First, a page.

Brother Aaron Boone made the 2003 All-Star team as a member of the Reds, but he moved to the New York Yankees via midseason trade in time to swat the biggest home run of his career, an 11th-inning game-winner off Boston Red Sox knuckleballer Tim Wakefield to walk off as winners in Game 7 of the 2003 ALCS. Boone added his name to an alliterative triumvirate of hated baseballers in Boston, along with Babe Ruth, Bucky Dent and Bill Buckner.
6. Ken Norton Sr. and Ken Norton Jr.
One of the few multi-sport father-son pairs, Ken Norton Sr. compiled a career 42-7-1 record with 33 KOs and earned the moniker "Black Hercules." He famously broke Muhammad Ali's jaw in their first bout, a 12-round split decision that awarded Norton the heavyweight title in 1973. He also assumed the WBC title in 1978.
Ken Norton Jr. eschewed the boxing ring for another brutally violent sport, compiling 1,130 career tackles and making three Pro Bowls. He collected three Super Bowl rings playing with the Dallas Cowboys and San Francisco 49ers; he added a fourth title in 2014 while serving as the Seattle Seahawks linebackers coach.
5. Bobby Bonds and Barry Bonds
Bobby Bonds Sr. burst onto the scene in 1968 with the San Francisco Giants and banged out 332 home runs and over 1,000 RBI before retiring in 1981. He received three Gold Gloves and made three All-Star appearances, but he could hardly have envisioned his son swatting more homers than Hammerin' Hank Aaron.
Barry Bonds began his career in 1986 with the Pittsburgh Pirates as a speedy outfielder before joining the Giants in 1993. Some time around the turn of the millennium, every part of his body doubled in size, including his head. He retired with the records for home runs in a season and a career, but his legacy will be forever tarnished by rampant suspicion of steroid use.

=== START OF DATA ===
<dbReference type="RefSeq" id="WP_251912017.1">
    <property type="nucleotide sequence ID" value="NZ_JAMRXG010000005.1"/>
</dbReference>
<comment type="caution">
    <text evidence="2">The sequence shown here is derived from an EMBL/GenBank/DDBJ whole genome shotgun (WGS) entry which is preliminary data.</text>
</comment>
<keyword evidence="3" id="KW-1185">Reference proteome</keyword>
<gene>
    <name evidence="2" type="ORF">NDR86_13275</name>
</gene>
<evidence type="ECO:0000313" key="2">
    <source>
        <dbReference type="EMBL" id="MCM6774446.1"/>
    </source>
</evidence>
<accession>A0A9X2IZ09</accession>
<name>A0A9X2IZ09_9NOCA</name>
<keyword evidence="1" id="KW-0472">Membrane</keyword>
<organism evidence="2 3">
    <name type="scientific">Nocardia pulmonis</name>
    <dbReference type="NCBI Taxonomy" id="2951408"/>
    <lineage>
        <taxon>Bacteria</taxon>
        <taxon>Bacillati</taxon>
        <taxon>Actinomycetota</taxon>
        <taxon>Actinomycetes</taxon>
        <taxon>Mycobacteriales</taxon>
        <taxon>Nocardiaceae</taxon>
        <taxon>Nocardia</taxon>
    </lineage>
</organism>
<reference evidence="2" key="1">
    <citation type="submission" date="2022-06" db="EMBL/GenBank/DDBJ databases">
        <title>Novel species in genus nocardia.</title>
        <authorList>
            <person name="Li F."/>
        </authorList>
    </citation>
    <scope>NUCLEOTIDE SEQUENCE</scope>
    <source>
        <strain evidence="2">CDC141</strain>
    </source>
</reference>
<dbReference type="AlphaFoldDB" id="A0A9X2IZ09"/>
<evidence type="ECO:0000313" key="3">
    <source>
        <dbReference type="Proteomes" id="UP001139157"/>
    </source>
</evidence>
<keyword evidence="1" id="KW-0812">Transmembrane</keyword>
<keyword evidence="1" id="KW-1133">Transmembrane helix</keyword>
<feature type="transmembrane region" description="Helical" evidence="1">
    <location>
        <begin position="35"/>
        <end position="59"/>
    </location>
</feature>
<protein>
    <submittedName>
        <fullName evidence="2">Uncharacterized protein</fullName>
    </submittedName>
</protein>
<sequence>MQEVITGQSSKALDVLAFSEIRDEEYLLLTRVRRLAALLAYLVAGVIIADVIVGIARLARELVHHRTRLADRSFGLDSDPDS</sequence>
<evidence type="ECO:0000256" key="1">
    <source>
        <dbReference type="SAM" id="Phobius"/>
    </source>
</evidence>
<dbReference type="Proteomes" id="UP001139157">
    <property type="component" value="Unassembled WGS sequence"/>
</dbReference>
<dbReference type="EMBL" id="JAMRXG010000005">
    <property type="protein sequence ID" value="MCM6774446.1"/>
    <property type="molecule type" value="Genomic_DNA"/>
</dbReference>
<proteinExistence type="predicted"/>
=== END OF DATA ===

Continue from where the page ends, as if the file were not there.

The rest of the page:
The BALCO scandal began in 2003 and ensnared the Giant, with reporting by Lance Williams and Mark Fainaru-Wada from the San Francisco Chronicle proving particularly damning. In retrospect, it did seem a little suspicious that Bonds clubbed a record 73 dingers at the age of 37 despite never before eclipsing 50. Bonds remains out of the Hall of Fame as the baseball writers punish him for chemically enhanced numbers.
4. Dale Earnhardt Sr. and Dale Earnhardt Jr.
Dale Earnhardt Sr. turned the No. 3 car into "The Intimidator" with his menacing driving. He won 76 races in his career, achieving perhaps his most elusive victory at the 1998 Daytona 500.
Tragically, he perished on the final-lap wreck at Daytona in 2001. Dale Earnhardt Jr., then age 26, finished second in that race. In the traumatic aftermath of his father's passing, Earnhardt Jr. won the Pepsi 400 that year in the first race held on the Daytona track since the tragedy.
A visible and charismatic figure, Earnhardt Jr. was named NASCAR's Most Popular Driver for 11 consecutive seasons. After winning the Daytona 500 in 2004, he thrilled fans by taking the checkered flag there in 2014 at age 39, his 20th career win.